Story and photos by John DiSanto – PhillyBoxingHistory.com
Philadelphia’s Julian Williams has taken the slow and steady route in his boxing career.
Over the past four years, he has quietly built his record (14-0-1, 8 KOs, 1 NC) and developed into one of the Philly’s best prospects by fighting and beating an increasingly tougher parade of competitors.
After an excellent 2013, “J-Rock” is on the verge of a big breakthrough in the junior middleweight division.
Tonight, Williams fights in Boston against Mexican veteran Freddy Hernandez (30-6, 20 KOs) at the House of Blues. The ten-rounder is the main event of a “Golden Boy Live!” event that will be televised on FOX Sports 1 and FOX Deportes.
“He’s a tough vet,” Williams said of his opponent. “He’s a real tough vet. He’s been in there with the best of them.”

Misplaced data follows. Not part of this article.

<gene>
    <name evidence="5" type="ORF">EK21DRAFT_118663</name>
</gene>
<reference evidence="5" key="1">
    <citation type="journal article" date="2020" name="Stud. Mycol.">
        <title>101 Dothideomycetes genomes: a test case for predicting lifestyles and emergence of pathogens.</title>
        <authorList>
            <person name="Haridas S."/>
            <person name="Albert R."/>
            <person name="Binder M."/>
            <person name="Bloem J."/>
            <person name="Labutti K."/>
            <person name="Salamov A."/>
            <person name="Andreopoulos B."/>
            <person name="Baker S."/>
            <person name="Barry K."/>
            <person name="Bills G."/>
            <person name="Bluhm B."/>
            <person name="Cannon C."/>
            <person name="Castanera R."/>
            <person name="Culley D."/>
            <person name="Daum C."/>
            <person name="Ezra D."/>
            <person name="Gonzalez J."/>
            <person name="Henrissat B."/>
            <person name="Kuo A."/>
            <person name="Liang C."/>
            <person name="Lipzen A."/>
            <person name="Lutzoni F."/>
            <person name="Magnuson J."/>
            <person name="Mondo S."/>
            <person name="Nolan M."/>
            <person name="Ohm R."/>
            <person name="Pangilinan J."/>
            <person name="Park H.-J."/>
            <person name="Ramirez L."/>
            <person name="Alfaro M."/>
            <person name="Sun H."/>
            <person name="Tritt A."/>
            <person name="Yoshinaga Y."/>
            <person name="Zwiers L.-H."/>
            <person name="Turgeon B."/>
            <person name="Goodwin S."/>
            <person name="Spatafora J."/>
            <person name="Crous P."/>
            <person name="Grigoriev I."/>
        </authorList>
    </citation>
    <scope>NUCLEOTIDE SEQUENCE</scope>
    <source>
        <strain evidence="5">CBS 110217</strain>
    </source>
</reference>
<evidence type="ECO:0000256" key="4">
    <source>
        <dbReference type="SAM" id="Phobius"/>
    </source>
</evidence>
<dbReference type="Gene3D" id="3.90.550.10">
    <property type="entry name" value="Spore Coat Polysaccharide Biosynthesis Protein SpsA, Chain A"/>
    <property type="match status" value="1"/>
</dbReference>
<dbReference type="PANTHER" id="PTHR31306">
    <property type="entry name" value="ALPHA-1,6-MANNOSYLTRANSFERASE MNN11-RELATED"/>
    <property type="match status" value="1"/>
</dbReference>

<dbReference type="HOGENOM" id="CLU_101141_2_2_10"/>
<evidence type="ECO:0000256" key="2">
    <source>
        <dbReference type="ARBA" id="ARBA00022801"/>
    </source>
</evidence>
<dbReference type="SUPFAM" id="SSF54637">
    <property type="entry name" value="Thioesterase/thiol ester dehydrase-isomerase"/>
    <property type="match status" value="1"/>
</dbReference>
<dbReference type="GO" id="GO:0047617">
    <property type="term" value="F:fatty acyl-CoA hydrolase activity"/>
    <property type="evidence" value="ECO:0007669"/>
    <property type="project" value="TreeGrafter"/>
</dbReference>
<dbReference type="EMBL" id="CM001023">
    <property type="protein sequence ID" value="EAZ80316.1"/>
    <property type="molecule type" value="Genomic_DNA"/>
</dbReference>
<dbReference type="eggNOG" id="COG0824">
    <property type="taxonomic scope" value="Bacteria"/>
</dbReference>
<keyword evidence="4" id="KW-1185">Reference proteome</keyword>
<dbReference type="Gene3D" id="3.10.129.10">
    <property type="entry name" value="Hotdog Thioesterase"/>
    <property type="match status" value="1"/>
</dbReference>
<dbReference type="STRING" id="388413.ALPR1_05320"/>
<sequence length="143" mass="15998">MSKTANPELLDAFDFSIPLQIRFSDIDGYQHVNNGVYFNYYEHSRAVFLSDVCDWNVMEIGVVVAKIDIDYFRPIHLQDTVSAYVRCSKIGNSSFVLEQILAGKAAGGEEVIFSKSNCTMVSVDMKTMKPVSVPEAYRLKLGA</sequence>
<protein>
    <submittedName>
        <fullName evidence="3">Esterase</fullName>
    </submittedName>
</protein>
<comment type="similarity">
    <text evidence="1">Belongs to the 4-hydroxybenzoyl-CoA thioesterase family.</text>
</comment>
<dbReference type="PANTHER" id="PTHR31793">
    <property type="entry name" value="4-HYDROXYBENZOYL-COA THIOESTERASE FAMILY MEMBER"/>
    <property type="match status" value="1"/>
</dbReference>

Hernandez has fought a steady stream of 147 and 154 pound contenders.
Because of that tough schedule, Hernandez has lost five of his last six bouts, but did beat Luis Collazo – the current WBA International welterweight titleholder – during the same stretch. He has also scored wins over world title challengers DeMarcus Corley, Ben Tackie, Mike Anchondo, and Jesus Soto Karass.
So despite his recent hard times, he should be capable of giving Williams a solid test.
“(Only) Andre Berto blew him out in one round,” Williams said of Hernandez. “He just got caught, and that can happen to anybody. He’s a very tough guy. I’m looking forward to a good fight.”
Another good win for Williams will keep his momentum moving forward in what figures to be a critical year for the young fighter.